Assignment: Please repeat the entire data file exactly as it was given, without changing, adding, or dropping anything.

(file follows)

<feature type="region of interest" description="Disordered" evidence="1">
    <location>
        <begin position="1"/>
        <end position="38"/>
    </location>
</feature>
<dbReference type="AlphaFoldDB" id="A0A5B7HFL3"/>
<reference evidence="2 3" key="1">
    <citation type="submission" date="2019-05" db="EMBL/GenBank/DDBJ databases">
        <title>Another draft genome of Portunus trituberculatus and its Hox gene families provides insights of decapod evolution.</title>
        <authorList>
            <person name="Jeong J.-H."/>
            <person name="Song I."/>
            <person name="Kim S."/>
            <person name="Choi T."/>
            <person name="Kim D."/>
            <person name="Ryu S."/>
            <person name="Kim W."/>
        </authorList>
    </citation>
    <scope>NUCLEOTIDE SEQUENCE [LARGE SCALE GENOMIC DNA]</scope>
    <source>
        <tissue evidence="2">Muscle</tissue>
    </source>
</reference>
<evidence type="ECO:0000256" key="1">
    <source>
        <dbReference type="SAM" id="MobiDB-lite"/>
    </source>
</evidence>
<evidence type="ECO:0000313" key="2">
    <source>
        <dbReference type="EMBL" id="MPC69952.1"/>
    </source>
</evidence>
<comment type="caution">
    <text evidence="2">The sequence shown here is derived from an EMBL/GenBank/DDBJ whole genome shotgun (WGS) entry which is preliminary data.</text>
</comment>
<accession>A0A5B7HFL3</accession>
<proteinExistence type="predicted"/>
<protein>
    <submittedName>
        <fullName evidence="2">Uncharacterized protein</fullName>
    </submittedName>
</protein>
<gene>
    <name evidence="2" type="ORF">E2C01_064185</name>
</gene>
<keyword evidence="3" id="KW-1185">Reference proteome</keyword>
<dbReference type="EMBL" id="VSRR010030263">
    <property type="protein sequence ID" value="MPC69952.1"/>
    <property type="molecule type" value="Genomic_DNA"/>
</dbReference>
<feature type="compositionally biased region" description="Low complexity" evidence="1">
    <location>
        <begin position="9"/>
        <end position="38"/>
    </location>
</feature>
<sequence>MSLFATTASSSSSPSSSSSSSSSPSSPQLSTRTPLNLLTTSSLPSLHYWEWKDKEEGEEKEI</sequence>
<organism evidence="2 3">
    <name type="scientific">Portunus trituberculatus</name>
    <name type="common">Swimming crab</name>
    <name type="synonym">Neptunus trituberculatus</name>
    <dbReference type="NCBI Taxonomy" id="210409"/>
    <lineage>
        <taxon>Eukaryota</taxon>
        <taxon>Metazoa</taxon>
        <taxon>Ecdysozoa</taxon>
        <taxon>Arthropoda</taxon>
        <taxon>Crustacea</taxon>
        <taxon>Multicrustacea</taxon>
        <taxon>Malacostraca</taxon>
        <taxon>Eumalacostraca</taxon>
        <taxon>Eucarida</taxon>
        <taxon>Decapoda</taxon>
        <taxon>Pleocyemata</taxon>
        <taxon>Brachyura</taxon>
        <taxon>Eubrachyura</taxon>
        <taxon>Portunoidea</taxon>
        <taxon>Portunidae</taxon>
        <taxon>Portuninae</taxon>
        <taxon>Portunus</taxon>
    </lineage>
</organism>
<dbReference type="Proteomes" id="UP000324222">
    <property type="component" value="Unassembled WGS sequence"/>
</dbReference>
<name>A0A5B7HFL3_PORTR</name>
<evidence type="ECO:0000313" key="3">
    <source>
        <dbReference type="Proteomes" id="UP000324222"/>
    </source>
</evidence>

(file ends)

<feature type="region of interest" description="Disordered" evidence="1">
    <location>
        <begin position="1"/>
        <end position="38"/>
    </location>
</feature>
<dbReference type="AlphaFoldDB" id="A0A5B7HFL3"/>
<reference evidence="2 3" key="1">
    <citation type="submission" date="2019-05" db="EMBL/GenBank/DDBJ databases">
        <title>Another draft genome of Portunus trituberculatus and its Hox gene families provides insights of decapod evolution.</title>
        <authorList>
            <person name="Jeong J.-H."/>
            <person name="Song I."/>
            <person name="Kim S."/>
            <person name="Choi T."/>
            <person name="Kim D."/>
            <person name="Ryu S."/>
            <person name="Kim W."/>
        </authorList>
    </citation>
    <scope>NUCLEOTIDE SEQUENCE [LARGE SCALE GENOMIC DNA]</scope>
    <source>
        <tissue evidence="2">Muscle</tissue>
    </source>
</reference>
<evidence type="ECO:0000256" key="1">
    <source>
        <dbReference type="SAM" id="MobiDB-lite"/>
    </source>
</evidence>
<evidence type="ECO:0000313" key="2">
    <source>
        <dbReference type="EMBL" id="MPC69952.1"/>
    </source>
</evidence>
<comment type="caution">
    <text evidence="2">The sequence shown here is derived from an EMBL/GenBank/DDBJ whole genome shotgun (WGS) entry which is preliminary data.</text>
</comment>
<accession>A0A5B7HFL3</accession>
<proteinExistence type="predicted"/>
<protein>
    <submittedName>
        <fullName evidence="2">Uncharacterized protein</fullName>
    </submittedName>
</protein>
<gene>
    <name evidence="2" type="ORF">E2C01_064185</name>
</gene>
<keyword evidence="3" id="KW-1185">Reference proteome</keyword>
<dbReference type="EMBL" id="VSRR010030263">
    <property type="protein sequence ID" value="MPC69952.1"/>
    <property type="molecule type" value="Genomic_DNA"/>
</dbReference>
<feature type="compositionally biased region" description="Low complexity" evidence="1">
    <location>
        <begin position="9"/>
        <end position="38"/>
    </location>
</feature>
<sequence>MSLFATTASSSSSPSSSSSSSSSPSSPQLSTRTPLNLLTTSSLPSLHYWEWKDKEEGEEKEI</sequence>
<organism evidence="2 3">
    <name type="scientific">Portunus trituberculatus</name>
    <name type="common">Swimming crab</name>
    <name type="synonym">Neptunus trituberculatus</name>
    <dbReference type="NCBI Taxonomy" id="210409"/>
    <lineage>
        <taxon>Eukaryota</taxon>
        <taxon>Metazoa</taxon>
        <taxon>Ecdysozoa</taxon>
        <taxon>Arthropoda</taxon>
        <taxon>Crustacea</taxon>
        <taxon>Multicrustacea</taxon>
        <taxon>Malacostraca</taxon>
        <taxon>Eumalacostraca</taxon>
        <taxon>Eucarida</taxon>
        <taxon>Decapoda</taxon>
        <taxon>Pleocyemata</taxon>
        <taxon>Brachyura</taxon>
        <taxon>Eubrachyura</taxon>
        <taxon>Portunoidea</taxon>
        <taxon>Portunidae</taxon>
        <taxon>Portuninae</taxon>
        <taxon>Portunus</taxon>
    </lineage>
</organism>
<dbReference type="Proteomes" id="UP000324222">
    <property type="component" value="Unassembled WGS sequence"/>
</dbReference>
<name>A0A5B7HFL3_PORTR</name>
<evidence type="ECO:0000313" key="3">
    <source>
        <dbReference type="Proteomes" id="UP000324222"/>
    </source>
</evidence>